A body boarder in his 30s has been confirmed dead after wiping out on Broadbeach at the Gold Coast on Thursday morning.
The Brisbane Times reported that the man was pulled from the water at about 8:30 a.m., after suffering a suspected head injury. Chief Lifeguard Warren Young described the grim unfolding to Fairfax: “Two surfers noticed a body board rider catch a large wave, get into the barrel and then wipe out,” Mr Young recalls. “He didn’t resurface but his board did, so they saw him and hauled him up straightaway.”
The victim received 15 minutes of CPR from lifeguards, followed by 55 minutes from paramedics, but did not regain consciousness. Paramedic Jaye Newton confirmed that the man had gone into cardiac arrest by the time the ambulance had arrived. The Northern Rivers Echo related that he was pronounced dead at 9:50 a.m.
The young man is the latest casualty in a summer of drownings. Prior to Australia Day, the Sydney Morning Herald relays that a significant increase in drownings was reported. Since the beginning of Summer there had been 59 deaths in Australian waterways, representing nearly one a day, and a 16% increase since the same period last year. At the time, the Royal Life Saving Society issued a drowning risk warning for Australia Day.
The Royal Life Saving Report from the 2014 – 15 summer indicate the Broadbeach body boarder to be in the unfortunate majority. 62% of drownings in Australian waterways last year occurred in the state of Queensland and an overwhelming 80% of victims were male. However, this also does not account for drownings within pools.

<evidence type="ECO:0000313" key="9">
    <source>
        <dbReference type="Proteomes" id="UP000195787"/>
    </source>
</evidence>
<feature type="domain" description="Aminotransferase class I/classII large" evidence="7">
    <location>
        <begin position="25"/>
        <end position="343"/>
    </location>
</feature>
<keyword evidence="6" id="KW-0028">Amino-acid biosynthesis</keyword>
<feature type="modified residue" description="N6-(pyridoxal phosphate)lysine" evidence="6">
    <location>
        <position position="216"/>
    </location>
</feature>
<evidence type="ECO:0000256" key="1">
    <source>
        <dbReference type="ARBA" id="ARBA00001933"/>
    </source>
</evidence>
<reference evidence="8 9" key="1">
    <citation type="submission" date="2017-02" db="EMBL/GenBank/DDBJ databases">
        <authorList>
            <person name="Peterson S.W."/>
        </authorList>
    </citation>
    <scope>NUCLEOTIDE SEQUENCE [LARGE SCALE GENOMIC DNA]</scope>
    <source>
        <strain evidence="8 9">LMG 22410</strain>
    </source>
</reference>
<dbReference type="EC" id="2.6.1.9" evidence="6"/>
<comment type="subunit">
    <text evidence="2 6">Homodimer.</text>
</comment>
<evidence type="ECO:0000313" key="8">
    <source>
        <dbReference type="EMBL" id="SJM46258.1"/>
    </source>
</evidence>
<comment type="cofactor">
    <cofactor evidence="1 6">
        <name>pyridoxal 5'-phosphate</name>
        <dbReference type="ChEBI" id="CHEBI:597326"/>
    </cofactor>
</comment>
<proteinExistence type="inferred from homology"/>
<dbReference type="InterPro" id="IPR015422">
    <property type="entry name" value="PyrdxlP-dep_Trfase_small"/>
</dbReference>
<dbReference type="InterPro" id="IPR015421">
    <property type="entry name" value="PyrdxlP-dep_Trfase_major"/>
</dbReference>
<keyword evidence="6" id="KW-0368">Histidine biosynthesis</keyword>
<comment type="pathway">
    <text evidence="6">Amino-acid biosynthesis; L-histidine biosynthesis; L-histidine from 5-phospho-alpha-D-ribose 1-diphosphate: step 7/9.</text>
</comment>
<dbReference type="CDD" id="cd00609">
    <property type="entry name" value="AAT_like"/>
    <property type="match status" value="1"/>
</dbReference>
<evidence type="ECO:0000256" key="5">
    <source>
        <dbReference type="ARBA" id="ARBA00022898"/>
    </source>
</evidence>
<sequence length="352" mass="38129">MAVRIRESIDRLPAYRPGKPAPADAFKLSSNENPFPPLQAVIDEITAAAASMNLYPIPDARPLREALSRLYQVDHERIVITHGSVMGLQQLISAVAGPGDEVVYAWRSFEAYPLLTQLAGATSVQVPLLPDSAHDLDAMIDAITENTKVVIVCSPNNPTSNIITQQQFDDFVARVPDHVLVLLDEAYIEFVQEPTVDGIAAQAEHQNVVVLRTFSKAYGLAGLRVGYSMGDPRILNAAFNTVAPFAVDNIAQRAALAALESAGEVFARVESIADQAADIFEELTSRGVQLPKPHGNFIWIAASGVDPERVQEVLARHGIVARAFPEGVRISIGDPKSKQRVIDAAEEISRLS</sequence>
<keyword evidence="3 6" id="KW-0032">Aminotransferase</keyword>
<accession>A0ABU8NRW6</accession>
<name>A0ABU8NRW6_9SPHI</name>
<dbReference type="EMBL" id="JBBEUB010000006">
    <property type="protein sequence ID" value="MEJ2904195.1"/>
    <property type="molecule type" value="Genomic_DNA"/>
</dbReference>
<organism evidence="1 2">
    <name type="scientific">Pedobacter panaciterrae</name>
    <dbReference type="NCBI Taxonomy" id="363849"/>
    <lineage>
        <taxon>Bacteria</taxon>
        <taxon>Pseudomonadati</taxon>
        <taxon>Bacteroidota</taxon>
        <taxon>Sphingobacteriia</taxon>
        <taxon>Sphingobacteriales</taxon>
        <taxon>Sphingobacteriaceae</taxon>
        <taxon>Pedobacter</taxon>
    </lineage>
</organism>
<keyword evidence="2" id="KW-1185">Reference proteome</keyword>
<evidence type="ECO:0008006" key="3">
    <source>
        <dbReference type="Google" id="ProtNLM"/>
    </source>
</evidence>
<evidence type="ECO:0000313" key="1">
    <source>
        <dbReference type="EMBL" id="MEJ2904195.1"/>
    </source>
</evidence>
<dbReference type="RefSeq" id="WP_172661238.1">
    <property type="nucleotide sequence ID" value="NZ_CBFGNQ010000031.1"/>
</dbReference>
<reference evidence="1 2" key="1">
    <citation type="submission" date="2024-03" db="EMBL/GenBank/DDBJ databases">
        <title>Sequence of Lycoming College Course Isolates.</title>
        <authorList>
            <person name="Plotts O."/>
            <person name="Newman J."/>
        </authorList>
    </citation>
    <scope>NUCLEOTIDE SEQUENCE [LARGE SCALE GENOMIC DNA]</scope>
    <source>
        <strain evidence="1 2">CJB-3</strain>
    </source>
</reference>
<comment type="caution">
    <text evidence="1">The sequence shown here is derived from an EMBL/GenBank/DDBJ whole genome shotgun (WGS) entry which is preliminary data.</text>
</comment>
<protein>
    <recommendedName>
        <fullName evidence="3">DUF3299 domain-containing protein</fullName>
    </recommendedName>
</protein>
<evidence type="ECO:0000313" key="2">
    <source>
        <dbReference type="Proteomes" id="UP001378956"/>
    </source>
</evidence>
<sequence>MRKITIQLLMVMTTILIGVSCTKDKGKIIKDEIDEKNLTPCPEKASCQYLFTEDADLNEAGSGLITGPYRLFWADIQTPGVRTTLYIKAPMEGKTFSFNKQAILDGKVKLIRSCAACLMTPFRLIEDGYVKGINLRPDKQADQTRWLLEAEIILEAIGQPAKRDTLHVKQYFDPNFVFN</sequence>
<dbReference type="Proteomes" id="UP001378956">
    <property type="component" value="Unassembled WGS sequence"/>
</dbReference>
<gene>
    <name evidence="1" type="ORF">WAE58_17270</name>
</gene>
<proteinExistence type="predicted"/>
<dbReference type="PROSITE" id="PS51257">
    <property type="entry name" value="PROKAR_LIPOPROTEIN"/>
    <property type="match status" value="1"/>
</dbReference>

Amy Peden, the National Manager of Research and Policy for Royal Life Saving spoke to Fairfax Media about the reasons for this. “Men tend to undertake riskier behavior than women,” she explained. “When they’re out with their mates, they are not as likely to wear a lifejacket and are more likely to drink alcohol.”
With surfers flocking to the Gold Coast for “cyclone-generated” swells and another near-drowning reported on Monday, Gold Coast life guards are urging all surfers to be sensible. While Warren Young states that the Thursday casualty “didn’t do much wrong,” he stands by his message for the week “if in doubt, don’t go out.”